Georgia, along with other states, takes a strong stance against drug charges. Thus, law enforcement sets up operations specifically geared towards uncovering drug rings or trafficking operations. While even minor possession charges could mean serious penalties, facing drug trafficking charges could mean severe penalties that could impact the accused for the rest of their life.
Georgia law enforcement officers are trained to make arrests when they encounter illegal substances under the control of individuals. The drug offenses that can result when these encounters are made can impose serious penalties on the lives of those affected. However, the men and women who find themselves facing drug charges can take it upon themselves to learn about possible defense strategies that may help them retain their rights and freedom.
Over the course of the last year, several states have made the news for decriminalizing the possession of small quantities of marijuana for personal use. That means that individuals in those states who are searched by law enforcement officials may not be arrested if the amount of marijuana they have on them is below the statutory thresholds. The individuals may, however, still run afoul of the federal Controlled Substances Act.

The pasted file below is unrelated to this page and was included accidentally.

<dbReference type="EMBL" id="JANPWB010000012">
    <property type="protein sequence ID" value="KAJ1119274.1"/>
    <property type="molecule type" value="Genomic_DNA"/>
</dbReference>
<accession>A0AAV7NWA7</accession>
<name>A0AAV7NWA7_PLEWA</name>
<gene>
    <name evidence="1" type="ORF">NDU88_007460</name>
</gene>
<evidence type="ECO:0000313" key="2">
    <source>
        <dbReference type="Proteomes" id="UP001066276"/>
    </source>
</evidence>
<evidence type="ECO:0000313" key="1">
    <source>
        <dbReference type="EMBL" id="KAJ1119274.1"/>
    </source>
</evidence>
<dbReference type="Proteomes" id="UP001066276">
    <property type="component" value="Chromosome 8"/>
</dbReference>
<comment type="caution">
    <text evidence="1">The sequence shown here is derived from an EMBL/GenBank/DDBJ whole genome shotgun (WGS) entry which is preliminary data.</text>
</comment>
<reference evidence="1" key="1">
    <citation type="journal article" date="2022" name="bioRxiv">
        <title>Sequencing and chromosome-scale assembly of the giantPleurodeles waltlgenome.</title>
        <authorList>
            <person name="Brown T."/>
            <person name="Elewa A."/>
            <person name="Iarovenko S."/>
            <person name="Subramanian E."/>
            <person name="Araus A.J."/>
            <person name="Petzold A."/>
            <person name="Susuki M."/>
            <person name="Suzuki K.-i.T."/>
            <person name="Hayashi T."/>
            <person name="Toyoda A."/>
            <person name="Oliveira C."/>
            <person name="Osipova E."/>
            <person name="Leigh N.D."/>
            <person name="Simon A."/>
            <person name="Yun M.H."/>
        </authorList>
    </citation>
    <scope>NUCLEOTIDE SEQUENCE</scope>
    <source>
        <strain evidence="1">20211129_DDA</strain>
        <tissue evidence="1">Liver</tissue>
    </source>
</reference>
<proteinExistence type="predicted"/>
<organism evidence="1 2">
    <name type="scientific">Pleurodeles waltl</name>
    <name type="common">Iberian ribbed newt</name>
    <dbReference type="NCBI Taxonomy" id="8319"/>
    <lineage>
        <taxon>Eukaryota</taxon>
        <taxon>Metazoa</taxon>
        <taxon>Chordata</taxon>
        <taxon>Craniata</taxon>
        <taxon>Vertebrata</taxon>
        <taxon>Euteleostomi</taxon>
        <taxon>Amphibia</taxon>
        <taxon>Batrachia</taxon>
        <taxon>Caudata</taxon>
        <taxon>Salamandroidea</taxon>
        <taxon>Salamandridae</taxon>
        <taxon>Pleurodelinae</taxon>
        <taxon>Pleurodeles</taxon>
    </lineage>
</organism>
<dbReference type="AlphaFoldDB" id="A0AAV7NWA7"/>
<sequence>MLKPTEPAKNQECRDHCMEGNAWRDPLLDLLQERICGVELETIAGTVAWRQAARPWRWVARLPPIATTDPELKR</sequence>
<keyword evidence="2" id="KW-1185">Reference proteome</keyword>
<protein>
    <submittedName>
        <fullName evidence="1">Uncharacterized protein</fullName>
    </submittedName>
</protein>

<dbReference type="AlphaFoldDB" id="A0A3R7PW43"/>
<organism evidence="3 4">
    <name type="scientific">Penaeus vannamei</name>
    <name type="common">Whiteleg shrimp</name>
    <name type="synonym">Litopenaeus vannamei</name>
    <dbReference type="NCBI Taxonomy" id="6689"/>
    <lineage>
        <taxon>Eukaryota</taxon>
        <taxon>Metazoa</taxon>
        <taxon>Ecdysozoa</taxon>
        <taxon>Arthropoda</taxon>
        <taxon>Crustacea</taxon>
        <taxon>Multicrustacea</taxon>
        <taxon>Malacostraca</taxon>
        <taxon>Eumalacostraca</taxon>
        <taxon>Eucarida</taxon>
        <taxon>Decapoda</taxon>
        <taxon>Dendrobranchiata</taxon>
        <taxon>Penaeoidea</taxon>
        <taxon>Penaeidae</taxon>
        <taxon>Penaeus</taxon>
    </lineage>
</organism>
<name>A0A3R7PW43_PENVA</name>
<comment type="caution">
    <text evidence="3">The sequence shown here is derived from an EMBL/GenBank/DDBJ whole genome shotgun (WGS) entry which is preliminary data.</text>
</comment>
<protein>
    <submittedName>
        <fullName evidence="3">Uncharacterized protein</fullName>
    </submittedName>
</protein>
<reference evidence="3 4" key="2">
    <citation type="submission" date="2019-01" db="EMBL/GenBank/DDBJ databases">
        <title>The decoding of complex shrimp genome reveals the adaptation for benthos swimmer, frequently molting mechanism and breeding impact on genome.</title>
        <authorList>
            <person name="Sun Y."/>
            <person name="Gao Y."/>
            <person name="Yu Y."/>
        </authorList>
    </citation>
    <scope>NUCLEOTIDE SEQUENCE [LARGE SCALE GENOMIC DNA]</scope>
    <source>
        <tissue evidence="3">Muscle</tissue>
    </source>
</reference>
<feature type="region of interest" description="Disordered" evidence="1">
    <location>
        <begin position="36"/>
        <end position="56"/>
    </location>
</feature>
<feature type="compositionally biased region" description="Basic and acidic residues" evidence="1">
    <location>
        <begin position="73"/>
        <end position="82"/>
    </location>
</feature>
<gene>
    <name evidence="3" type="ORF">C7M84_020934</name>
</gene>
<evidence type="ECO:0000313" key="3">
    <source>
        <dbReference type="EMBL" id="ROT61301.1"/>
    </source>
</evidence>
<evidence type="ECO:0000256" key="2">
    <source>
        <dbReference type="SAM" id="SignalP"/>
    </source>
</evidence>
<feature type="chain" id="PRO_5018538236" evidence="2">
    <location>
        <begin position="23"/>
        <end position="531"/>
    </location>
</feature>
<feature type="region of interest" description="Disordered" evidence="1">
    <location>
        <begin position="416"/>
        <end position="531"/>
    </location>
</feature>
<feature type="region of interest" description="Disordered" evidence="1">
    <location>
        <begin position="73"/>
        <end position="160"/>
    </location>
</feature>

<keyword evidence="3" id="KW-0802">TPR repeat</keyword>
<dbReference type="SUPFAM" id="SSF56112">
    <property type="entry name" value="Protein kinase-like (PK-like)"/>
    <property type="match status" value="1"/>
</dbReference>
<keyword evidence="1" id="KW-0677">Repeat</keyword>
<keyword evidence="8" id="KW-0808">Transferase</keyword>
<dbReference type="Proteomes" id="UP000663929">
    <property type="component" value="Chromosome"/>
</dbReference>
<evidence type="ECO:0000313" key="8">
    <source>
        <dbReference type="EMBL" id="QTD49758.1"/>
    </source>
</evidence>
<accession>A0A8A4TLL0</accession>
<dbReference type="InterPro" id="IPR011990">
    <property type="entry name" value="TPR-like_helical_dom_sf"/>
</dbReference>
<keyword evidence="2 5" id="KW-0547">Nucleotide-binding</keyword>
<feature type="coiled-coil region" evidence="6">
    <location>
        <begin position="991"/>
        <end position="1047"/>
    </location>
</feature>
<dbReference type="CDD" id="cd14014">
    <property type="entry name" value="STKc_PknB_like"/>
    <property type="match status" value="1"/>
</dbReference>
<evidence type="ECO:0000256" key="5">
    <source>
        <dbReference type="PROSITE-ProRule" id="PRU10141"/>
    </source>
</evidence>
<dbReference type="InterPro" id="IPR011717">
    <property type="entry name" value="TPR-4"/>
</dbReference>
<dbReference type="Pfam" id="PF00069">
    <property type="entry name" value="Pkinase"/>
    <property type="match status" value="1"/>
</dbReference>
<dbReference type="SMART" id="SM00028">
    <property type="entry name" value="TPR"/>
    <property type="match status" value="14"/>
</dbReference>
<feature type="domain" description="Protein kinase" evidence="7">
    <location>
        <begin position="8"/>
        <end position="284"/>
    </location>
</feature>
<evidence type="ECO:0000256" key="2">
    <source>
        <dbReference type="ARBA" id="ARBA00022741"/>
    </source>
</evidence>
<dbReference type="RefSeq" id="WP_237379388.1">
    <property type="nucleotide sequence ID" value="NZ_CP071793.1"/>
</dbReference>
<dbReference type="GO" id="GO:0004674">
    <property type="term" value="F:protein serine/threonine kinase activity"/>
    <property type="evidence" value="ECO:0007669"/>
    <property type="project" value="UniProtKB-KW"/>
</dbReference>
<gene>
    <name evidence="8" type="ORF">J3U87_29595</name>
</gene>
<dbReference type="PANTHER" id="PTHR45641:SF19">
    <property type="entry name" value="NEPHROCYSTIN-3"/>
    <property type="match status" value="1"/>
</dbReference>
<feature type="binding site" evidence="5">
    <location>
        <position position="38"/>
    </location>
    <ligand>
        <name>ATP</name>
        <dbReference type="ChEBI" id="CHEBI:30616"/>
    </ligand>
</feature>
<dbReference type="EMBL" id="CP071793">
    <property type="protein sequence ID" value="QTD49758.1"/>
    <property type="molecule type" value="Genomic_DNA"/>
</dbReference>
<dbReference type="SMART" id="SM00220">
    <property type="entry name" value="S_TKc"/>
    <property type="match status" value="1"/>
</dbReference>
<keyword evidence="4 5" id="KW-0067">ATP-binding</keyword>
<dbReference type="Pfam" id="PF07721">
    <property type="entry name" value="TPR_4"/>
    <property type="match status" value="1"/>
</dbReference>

Readers of this Georgia legal blog should be aware that they have important civil rights when it comes to dealing with law enforcement officers at traffic stops. It is important for drivers to know that an officer cannot simply search their vehicle because they think they may find illegal materials.
Drug charges are very serious legal matters and can alter the course of Georgia residents' futures if they are lodged and convictions are secured. Most drug offenses concern the use, possession, sale, or manufacturing of drugs by individuals but another crime exists in the realm of drug cries: possession of drug paraphernalia. This post will explain what drug paraphernalia is and why it is considered criminal to possess it.
Drugs and illegal substances are classified into different schedules under Georgia law. While substances that are considered extremely likely to be abused and do not have medical purposes are considered Schedule I drugs, substances that may be used to treat medical conditions and have low risks for abuse are considered Schedule V drugs. Three other categories exist between these two.